I got into trouble over here myself this week – not much new there - with my use of the word ‘black’ when talking about the idiots who thought it was smart to organise demonstrations through Dublin during a pandemic that has seen whole countries locked down. Genuinely puzzled, I asked why I couldn’t use the word ‘black’ when the entire movement is known as ‘Black Lives Matter’. Well, you just can’t; that’s all.
I’ve long ago lost track of what I can and can’t say and in any case I don’t even understand half the new words or terms as any kind of recognizable language any more.
I mean, thanks for nothing, JK Rowling! Because of you talking sense this week I came across a completely new acronym when you were referred to as a TERF.
‘That’s definitely a new one’, I thought; but no! According to Mr. Google, it was invented by a cisgender person all of a decade ago. So there. (And did you like the way I just glided over that as if I knew what cisgender means?)
A TERF is someone who is a Trans Exclusionary Radical Feminist. So let’s work our way through that together. We’ll skip Radical Feminist. I suppose I’m feminist in that I respect women (as long as my dinner is ready on time; joke!); but I’m not particularly radical.
Trans is probably transvestite or transsexual and we know what exclusion is so I’m guessing it’s someone who doesn’t include the Trans community in…what? I have to be honest and say that, probably like most people, I don’t really give a lot of thought to it. But… More than twenty years ago I worked with a guy who had started the long process into becoming a woman. He tried to do it low-key, but that was difficult. He would add things like earrings or make-up a bit at a time, letting us get accepting of it. Then we had to get used to calling him by his female name. And so on. Using the toilets became a real problem because some women didn’t want him in theirs and some men, likewise.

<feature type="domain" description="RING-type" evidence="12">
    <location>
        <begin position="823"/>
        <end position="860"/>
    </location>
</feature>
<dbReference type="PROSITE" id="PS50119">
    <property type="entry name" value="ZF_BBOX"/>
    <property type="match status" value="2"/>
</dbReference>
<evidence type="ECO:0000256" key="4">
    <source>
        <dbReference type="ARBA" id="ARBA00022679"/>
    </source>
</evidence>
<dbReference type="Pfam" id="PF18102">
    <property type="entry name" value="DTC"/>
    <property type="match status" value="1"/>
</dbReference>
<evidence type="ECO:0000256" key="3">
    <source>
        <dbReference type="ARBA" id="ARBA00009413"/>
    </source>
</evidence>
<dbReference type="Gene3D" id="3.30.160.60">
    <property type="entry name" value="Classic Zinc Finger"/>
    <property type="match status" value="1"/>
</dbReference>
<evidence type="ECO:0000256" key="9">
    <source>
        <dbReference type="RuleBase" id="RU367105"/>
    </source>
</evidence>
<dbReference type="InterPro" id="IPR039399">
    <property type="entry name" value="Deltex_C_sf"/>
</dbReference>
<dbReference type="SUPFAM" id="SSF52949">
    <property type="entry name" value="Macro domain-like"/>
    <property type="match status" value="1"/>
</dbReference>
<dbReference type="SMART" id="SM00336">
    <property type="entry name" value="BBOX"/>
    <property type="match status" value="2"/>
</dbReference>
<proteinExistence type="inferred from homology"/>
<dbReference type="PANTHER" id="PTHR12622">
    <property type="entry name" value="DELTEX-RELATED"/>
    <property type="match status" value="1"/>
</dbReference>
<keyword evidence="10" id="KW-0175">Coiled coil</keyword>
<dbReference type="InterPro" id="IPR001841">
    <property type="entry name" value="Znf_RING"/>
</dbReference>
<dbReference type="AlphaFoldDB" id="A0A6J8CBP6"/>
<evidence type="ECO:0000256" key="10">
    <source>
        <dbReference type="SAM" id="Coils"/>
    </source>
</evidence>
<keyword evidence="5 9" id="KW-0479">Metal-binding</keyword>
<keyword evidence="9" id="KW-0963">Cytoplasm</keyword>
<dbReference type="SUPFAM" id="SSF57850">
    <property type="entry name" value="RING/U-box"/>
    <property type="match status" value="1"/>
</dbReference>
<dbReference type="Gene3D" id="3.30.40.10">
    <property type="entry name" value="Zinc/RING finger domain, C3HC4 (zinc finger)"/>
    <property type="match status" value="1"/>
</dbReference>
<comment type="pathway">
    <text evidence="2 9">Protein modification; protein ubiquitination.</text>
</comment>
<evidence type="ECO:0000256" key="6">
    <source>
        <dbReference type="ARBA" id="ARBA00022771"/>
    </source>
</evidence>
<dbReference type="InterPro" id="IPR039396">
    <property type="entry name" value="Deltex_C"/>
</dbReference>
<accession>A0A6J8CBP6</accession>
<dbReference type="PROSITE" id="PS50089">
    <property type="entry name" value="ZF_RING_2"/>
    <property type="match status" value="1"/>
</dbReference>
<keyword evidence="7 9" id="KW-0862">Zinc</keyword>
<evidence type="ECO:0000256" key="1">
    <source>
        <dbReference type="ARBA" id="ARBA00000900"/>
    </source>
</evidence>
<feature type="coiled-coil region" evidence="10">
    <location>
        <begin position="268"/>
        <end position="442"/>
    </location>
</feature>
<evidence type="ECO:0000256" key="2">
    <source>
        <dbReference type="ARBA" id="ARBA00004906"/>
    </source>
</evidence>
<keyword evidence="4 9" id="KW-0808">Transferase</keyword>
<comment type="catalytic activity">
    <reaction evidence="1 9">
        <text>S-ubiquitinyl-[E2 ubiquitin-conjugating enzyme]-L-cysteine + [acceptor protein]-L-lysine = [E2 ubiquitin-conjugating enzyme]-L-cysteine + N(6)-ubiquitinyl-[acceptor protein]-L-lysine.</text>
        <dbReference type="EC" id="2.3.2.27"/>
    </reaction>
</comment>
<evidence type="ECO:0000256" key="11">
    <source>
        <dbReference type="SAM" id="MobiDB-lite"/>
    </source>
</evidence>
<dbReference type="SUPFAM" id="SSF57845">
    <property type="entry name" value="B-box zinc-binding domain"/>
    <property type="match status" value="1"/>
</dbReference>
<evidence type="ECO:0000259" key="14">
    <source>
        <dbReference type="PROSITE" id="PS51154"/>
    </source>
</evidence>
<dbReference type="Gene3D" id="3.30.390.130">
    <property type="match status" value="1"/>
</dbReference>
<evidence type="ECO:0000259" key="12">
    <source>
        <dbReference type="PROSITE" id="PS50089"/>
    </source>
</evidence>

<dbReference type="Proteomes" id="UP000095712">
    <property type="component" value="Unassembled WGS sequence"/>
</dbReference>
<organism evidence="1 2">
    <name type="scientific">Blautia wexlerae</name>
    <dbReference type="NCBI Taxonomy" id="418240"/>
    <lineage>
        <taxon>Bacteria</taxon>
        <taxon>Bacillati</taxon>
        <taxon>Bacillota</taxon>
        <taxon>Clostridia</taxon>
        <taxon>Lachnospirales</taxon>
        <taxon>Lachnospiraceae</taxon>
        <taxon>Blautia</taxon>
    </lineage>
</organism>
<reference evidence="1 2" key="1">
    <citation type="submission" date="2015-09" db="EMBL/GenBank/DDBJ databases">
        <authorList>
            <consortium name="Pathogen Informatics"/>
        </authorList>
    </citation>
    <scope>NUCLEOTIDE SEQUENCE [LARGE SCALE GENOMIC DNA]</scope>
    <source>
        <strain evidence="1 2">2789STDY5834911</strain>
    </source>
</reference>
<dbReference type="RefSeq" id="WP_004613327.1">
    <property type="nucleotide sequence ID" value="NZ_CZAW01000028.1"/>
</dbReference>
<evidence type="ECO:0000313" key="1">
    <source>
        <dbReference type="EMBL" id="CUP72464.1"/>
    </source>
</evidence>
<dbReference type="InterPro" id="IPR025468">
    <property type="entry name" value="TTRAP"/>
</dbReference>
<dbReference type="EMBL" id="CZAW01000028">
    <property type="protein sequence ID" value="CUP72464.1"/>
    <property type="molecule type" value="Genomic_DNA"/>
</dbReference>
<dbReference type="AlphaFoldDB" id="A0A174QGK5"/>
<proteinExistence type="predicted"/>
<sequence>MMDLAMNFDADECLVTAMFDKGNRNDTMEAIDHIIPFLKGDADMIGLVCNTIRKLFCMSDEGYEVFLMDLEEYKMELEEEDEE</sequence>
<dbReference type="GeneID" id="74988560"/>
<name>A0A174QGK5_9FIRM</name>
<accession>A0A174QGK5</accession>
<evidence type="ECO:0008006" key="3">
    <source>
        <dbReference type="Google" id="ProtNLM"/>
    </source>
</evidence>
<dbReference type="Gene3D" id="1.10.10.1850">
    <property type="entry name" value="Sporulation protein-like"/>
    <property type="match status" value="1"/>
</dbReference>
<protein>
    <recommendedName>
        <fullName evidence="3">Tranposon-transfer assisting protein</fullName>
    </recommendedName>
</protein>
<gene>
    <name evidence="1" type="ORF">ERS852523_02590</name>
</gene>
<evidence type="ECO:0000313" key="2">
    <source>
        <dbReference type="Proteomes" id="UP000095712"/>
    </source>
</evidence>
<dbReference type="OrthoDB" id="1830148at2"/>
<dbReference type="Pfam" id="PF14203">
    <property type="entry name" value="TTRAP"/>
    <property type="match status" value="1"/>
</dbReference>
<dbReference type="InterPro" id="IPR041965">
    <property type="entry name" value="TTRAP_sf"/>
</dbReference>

It was a process of years -- but I’ll tell you something about that person: I eventually thought of her as one of the bravest people I ever knew. In the intermediate stage he/she would often come in black and blue, having been beaten up the night before for the sin of being different.
I wonder what she makes of the way that the decades since have gone, but suspect that she wouldn’t be too approving. Everything seems to be demanded immediately these days, and the agenda is pushed more and more that it is the majority who are out of touch; and that’s just not so.
People who are sympathetic get increasingly irritated that the lack of tolerance is now being shown to us – and for little reason other than that we’re different or dinosaurs or all the rest of those disparaging words. And when does THAT get to be called bigotry?
I am NOT going to apologise for not understanding why it was once OK for me to use the word ‘black’ when today it has to be ‘person of colour’. You know what I mean and you know that I am NOT being derogatory. Neither was JK Rowling; so stop making it seem as if we are.
Most of us have always sided with the minority and in fact I do it instinctively; as with the person I mentioned above, it takes guts to be a member of one and not allow yourself to be bullied; and guts and gumption and courage are things that I admire.
But perhaps it’s time that the Trans and the Cisgender and the Film History-hating Communities cut us a bit of slack as well. Who knows, we might even all get on.
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At What Point Do the Offended Minorities Become the Bigots . .?